Nowadays I attend to my own esteem though not without set backs. There’s a senior professor at the university where I work who went out of his way to sabotage me behind my back—an ableist, smug, privileged “shyte” as the Irish would say. I don’t think I can forgive him and I certainly can’t imagine offering lovingkindness.

I know this is what I should do.

I’m a lefty Episcopalian.

Then it dawns on me: I can let him go like a pigeon one has restored to health. Out the window he goes with a spark of feathers. He soars through tangled clothes lines. I shut the window. Turn up Mozart on the radio.

Lovingkindness can in fact be letting the bird who once shat on you find his own way.

A Perfectly Level Headed Note Now that I’m 64

I was born on this date 64 years ago. My twin brother died in the next room.
I was born prematurely by three months. I lost my vision in an incubator.
I’m aware that even today there are “bioethicists” who’d argue against my existence.
I know who they are. There are one or two at the university where I teach.
Sometimes I tell myself I know more than I used to. I know that not all Greek infants with disabilities were put out to die on mountains. I know that Oedipus means swollen foot and his story is a perfect disability dumpster fire. I know his story still haunts the blind. I know there are one or two at my university who believe the blind shouldn’t be on campus. Or the lame. Or the mute. They ruin a perfectly good agora. I know these things but care less about them since I know the arc of history bends toward disability justice. I really do believe that. I also know that universities hate hiring the disabled. I believe that will change. I have to believe these things. Tap your shoes together three times Dorothy. Sam Cooke: “A change is gonna come.” And maybe not today. On the other hand….

What the Imagination is For: Reflections on Boyhood Cruelty

I make jokes like most people. When I was young I made some cruel jokes as I was bullied for my disability and I looked for children more vulnerable than I was in order to humiliate them and gain a modicum of status. Status is a fragile thing when you’re twelve years old. Having it or not depends on the temporary love of brutish schoolmates and in my case gaining this required art. I remain ashamed of the story I’m about to tell. I make no excuses. If being a blind kid in public school was rough, if I was pushed down stairs, if my glasses were stolen, if I was targeted with nicknames, well so what? I was clever and desperate.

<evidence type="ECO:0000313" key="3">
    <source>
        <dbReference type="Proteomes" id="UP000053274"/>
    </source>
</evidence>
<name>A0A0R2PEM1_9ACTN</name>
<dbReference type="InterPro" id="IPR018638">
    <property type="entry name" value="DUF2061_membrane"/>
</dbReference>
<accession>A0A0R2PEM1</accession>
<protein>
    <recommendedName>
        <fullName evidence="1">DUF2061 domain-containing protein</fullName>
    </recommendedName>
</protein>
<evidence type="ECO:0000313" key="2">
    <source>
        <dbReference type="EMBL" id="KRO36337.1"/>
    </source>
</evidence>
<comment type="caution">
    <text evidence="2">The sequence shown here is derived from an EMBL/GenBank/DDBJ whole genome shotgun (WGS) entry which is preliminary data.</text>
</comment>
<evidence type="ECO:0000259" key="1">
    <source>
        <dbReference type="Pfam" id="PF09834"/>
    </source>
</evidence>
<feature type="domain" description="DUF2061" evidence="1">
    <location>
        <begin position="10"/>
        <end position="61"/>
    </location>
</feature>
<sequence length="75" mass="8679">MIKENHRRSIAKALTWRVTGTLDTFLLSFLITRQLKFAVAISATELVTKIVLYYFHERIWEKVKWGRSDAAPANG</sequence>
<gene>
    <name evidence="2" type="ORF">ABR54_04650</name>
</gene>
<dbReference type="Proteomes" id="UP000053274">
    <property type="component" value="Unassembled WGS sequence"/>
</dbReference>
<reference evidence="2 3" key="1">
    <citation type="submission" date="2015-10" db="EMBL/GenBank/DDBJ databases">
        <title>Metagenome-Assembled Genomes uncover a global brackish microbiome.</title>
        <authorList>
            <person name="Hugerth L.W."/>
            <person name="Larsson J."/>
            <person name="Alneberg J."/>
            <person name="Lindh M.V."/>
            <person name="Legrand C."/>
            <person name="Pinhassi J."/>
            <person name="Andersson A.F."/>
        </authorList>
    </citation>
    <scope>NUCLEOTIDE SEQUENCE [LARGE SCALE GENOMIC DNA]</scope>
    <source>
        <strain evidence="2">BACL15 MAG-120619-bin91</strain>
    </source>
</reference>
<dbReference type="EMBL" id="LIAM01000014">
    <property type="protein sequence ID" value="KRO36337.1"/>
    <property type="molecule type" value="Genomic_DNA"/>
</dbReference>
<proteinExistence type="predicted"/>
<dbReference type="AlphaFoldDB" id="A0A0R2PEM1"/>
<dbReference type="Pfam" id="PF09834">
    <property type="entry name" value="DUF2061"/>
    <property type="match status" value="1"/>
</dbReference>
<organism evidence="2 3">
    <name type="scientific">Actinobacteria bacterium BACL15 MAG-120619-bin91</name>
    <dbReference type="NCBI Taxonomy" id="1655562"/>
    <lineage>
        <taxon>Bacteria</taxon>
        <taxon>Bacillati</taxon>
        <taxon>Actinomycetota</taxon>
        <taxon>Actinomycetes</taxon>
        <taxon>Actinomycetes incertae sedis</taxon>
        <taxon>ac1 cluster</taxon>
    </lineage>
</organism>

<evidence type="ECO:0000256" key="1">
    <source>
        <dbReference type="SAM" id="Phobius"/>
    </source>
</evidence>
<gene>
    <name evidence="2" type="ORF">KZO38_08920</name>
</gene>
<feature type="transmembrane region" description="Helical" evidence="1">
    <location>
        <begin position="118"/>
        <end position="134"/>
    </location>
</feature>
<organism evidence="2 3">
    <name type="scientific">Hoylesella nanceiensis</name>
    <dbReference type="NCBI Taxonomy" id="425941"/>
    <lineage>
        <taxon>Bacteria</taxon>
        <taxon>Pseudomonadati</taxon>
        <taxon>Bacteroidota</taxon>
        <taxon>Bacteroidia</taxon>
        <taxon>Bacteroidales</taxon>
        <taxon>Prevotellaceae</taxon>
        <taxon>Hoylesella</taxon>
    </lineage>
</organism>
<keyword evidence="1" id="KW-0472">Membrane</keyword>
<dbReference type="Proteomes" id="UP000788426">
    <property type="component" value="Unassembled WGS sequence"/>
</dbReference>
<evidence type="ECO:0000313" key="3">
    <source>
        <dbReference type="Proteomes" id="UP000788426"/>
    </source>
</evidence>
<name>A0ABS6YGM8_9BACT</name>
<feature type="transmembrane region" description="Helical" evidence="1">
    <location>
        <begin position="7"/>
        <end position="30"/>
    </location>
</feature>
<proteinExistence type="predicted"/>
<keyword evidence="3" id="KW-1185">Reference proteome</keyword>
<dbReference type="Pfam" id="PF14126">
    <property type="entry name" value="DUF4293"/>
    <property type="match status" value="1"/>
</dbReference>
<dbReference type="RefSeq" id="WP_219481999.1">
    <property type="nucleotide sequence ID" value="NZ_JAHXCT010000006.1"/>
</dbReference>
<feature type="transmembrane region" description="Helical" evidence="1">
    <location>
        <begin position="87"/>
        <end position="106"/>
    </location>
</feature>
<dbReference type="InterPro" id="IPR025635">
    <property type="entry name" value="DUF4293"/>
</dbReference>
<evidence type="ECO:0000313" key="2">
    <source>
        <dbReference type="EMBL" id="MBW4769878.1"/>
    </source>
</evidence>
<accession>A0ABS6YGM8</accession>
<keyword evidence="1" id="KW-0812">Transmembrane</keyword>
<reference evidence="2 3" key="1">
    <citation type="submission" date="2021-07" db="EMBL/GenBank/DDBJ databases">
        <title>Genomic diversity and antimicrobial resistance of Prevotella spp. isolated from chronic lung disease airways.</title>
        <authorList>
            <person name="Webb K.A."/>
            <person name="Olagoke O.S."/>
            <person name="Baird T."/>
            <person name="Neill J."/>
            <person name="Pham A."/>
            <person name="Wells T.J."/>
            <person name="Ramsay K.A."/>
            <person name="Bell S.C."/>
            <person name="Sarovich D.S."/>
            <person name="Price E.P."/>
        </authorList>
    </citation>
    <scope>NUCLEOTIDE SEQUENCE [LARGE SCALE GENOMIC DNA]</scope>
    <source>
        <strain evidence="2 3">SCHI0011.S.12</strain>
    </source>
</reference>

I picked out a kid who sat next to me in math class. His name was Norman and that was bad enough. But he was also gangly, awkward, ill at ease in his skin–just like me. Talk about Carl Jung’s “shadow”–I saw in him everything I hated about myself. He wore maladjusted spectacles and had uncombable hair. There was really nothing wrong with him. It didn’t matter. I could see he was defenseless. He stammered slightly. He was shy. He became my target.

What did I do, you ask? I made him legendary. I drew cartoons depicting him as an ostrich boy with a bird’s body, a periscope neck and a wide grinning face and I named this creature “Normanure.” I even made fun of his stammer with a cartoon bubble that said “Duh!” Though I could scarcely see I could draw serviceably and quickly. I plastered Normanure all over the school. This ugly episode lasted about a week before a school official caught me sticking a cartoon on a bulletin board. But here’s what I recall most vividly. Before being apprehended for assholery Norman himself accosted me and rather than punching me out he asked the most basic and fair question anyone can ask his tormentor: “Why are you doing this?”

I couldn’t answer him. I slunk away. I had no language to describe the starved mice eating my nervous system or my shame at being blind or my terror when thinking about how I might live. I was dehumanizing a perfectly good person.

That was fifty years ago. I remain sorry to this day. And the terrible ugliness of online trolling; the name calling spurred on by the current putative president; the sorrows of people with disabilities who are still largely unemployed and unappreciated–these are never far from my thoughts. And no, I can’t expiate my miniature “Lord of the Flies” moment with a blog post. Nor can I tell you that nowadays I’m an exemplary man. But I do believe in emotional candor and ethics of care. I’m alarmed by all the big bodied twelve year olds I see in the public square. But I’m alarmed also by the knowledge that my insecurities can produce cruelty. It is altogether proper to know what the imagination is really for.